Courtesy of Fontsmith.
Our weekly look at a favorite new typeface. Share yours with us on Twitter and Instagram @AIGAdesign with #TypeTuesday.

Name: FS Untitled
Designer: Jason Smith 
Foundry: Fontsmith
Release Date: March 15, 2016

Back story: FS Untitled started out in 2005 as a proprietary design for the UK’s Channel Four, and now that the terms of the license have expired the typeface has been reengineered for a wider audience. Fontsmith developed an infinitely adjustable typeface for digital screens with very fine calibrations of weight to minimize reliance on font hinting and keep the letterforms sharp at all sizes. “However valid hinting is,” says Fontsmith founder Jason Smith, “it’s irrelevant if the design isn’t fit for its purpose or the weights aren’t effective on certain background colors or images, or at certain sizes.”

Why’s it called FS Untitled? “With such a range of weights, personalities, and possible applications, from apps to websites to digital billboards, the family was never going to sit comfortably under a single specific name. ‘FS Untitled’ was the only solution,” says Matthew Rudd of The Space Between who, together with design partner Steve Jones, designed a unique website (more on that below!) for the project launch.

What are its distinguishing characteristics?  FS Untitled comes in 12 weights (and is drawn with two versions of each weight—double the options!) for maximum flexibility and versatility, giving designers and developers precise typographic control. It owes its pixel friendliness to a blend of nearly flat horizontals and verticals with slightly open, curved corners inspired by what Rudd and Jones call “the classic cartoon TV shape of a squidgy rectangle.” The 12 weight pairs have each been given a number from 100 (thin) to 750 (bold), mirroring the system by type design grandaddy Adrian Frutiger to classify his Univers font family, used here to reflect the font weight numbering in CSS code.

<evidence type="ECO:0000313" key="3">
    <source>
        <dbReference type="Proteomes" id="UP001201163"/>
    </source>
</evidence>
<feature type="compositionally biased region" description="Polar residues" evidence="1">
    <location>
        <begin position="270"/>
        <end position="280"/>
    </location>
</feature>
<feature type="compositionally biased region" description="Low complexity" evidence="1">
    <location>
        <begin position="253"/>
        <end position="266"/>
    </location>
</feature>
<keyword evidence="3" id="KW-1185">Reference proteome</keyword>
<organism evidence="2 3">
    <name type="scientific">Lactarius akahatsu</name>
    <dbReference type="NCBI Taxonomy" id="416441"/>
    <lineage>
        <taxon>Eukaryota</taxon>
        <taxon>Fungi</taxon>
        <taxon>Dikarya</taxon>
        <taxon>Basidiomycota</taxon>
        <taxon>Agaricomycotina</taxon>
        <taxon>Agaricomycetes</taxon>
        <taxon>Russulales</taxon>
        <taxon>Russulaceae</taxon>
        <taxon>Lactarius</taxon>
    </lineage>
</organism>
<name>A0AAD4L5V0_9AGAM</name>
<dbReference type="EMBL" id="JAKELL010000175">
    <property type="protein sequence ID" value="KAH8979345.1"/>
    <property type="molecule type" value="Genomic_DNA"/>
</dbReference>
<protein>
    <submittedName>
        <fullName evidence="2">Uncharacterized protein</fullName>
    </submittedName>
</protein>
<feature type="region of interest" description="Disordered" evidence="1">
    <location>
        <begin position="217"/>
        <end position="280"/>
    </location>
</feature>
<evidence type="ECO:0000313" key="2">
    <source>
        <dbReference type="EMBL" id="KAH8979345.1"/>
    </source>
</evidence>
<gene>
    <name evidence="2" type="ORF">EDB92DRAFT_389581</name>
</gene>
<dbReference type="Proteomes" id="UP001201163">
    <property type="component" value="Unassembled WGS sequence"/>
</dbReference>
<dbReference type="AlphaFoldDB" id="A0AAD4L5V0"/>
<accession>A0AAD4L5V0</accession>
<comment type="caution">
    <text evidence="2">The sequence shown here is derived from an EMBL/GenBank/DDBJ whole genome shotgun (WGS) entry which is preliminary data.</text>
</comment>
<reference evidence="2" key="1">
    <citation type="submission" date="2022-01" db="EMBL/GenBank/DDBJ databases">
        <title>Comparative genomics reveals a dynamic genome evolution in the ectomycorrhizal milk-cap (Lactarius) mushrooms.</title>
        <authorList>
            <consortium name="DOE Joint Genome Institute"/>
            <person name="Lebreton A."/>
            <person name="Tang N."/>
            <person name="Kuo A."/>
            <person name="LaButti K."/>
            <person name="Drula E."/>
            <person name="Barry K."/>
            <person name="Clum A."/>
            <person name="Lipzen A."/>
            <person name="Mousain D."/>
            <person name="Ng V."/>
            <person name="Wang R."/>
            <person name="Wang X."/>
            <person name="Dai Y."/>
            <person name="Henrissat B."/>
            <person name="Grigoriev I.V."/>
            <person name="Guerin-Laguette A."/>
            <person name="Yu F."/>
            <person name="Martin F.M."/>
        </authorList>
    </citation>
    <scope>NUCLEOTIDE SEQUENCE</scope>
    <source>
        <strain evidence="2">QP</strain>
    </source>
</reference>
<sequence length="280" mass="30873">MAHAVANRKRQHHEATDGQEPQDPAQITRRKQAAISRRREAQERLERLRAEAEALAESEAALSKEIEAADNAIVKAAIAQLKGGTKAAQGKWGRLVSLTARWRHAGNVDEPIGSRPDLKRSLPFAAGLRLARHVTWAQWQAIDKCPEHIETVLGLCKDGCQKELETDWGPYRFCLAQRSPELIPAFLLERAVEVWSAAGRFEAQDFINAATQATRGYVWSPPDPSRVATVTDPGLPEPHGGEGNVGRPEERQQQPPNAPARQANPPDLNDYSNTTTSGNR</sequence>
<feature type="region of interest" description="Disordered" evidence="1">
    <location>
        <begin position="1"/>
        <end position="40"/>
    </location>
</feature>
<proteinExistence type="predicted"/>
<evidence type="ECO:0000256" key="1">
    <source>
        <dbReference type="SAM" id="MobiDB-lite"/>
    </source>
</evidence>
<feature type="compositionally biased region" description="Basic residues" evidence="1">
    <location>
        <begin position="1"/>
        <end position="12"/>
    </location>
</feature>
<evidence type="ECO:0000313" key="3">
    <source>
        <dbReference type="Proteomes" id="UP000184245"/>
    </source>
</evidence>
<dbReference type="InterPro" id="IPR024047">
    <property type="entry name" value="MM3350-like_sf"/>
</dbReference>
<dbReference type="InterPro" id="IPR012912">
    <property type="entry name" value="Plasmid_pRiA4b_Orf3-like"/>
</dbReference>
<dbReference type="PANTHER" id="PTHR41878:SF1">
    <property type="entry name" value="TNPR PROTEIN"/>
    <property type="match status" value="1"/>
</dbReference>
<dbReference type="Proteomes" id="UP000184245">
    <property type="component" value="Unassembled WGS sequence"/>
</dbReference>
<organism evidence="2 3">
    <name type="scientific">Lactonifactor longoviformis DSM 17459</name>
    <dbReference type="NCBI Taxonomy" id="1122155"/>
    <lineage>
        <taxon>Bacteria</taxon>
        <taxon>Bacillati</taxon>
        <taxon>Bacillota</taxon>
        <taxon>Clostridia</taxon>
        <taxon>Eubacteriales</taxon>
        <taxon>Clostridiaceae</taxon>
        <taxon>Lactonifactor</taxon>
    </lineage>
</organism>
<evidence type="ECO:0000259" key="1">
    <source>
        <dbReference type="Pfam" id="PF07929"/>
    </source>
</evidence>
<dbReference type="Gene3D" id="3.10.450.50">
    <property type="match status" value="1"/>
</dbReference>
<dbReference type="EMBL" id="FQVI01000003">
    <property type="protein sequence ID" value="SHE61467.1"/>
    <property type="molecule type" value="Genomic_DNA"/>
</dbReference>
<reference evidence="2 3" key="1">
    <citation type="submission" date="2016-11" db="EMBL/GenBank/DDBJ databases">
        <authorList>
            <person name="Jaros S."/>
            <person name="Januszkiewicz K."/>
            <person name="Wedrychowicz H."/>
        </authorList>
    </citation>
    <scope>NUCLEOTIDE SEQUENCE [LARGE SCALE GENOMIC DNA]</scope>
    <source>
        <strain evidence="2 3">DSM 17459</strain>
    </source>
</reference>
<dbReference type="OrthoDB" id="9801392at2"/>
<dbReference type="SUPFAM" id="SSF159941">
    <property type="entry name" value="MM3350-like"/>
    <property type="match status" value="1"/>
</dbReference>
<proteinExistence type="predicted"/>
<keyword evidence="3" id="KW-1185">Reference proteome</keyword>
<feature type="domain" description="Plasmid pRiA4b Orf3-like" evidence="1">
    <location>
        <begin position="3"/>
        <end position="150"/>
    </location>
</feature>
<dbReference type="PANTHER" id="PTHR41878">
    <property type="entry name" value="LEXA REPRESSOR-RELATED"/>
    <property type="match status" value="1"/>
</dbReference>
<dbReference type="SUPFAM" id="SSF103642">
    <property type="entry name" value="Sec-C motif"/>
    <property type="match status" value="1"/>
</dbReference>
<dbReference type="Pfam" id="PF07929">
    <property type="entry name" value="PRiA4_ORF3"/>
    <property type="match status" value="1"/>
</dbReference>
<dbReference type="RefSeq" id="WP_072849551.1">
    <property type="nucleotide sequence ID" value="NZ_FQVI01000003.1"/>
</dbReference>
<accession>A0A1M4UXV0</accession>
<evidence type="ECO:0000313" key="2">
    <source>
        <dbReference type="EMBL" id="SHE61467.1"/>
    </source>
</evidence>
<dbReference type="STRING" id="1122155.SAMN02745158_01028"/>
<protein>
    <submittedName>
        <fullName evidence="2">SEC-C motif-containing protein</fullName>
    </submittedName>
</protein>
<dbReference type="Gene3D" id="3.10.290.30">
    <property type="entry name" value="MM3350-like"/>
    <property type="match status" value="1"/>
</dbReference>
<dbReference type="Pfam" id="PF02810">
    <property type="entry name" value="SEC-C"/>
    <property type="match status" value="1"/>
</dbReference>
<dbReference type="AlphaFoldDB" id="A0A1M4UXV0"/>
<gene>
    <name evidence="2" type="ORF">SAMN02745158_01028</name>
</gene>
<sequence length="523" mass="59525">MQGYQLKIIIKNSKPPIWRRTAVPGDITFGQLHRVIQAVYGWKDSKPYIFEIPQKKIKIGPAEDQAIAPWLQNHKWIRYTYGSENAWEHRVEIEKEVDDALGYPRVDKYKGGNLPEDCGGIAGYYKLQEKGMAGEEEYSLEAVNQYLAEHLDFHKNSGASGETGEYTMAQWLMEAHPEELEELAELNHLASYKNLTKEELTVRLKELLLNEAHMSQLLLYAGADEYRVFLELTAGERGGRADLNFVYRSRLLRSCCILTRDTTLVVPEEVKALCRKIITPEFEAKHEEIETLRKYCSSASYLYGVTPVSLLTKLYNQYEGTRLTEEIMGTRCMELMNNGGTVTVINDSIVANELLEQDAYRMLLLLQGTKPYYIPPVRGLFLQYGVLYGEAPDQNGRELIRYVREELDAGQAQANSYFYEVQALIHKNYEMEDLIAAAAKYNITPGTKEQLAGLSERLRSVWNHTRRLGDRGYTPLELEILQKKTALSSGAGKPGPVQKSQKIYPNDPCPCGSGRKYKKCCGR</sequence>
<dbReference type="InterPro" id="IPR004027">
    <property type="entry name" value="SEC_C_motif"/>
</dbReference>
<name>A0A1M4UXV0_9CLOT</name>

What should I use it for? All things digital. To get an idea of the range of possibilities, check out the wonderfully distracting Digital Playground created by Rudd and Jones. Each weight is given an interactive specimen sheet and four different activity zones. In each zone the word Untitled is replaced with a description of the scene like ‘FS Zombie,’ ‘FS Alchemist,’ etc. Rudd says, “We worked hard to create many different kinds of typographic execution. All scenes are interactive—for example, FS Zombie is a fully functioning arcade game and FS Alchemist takes the user from lead to gold via every letter in the alphabet.” Warning: may be habit forming.

Who’s it friends with? Who isn’t it friends with? With this many options, designers can find something to pair well with nearly any other typeface choice.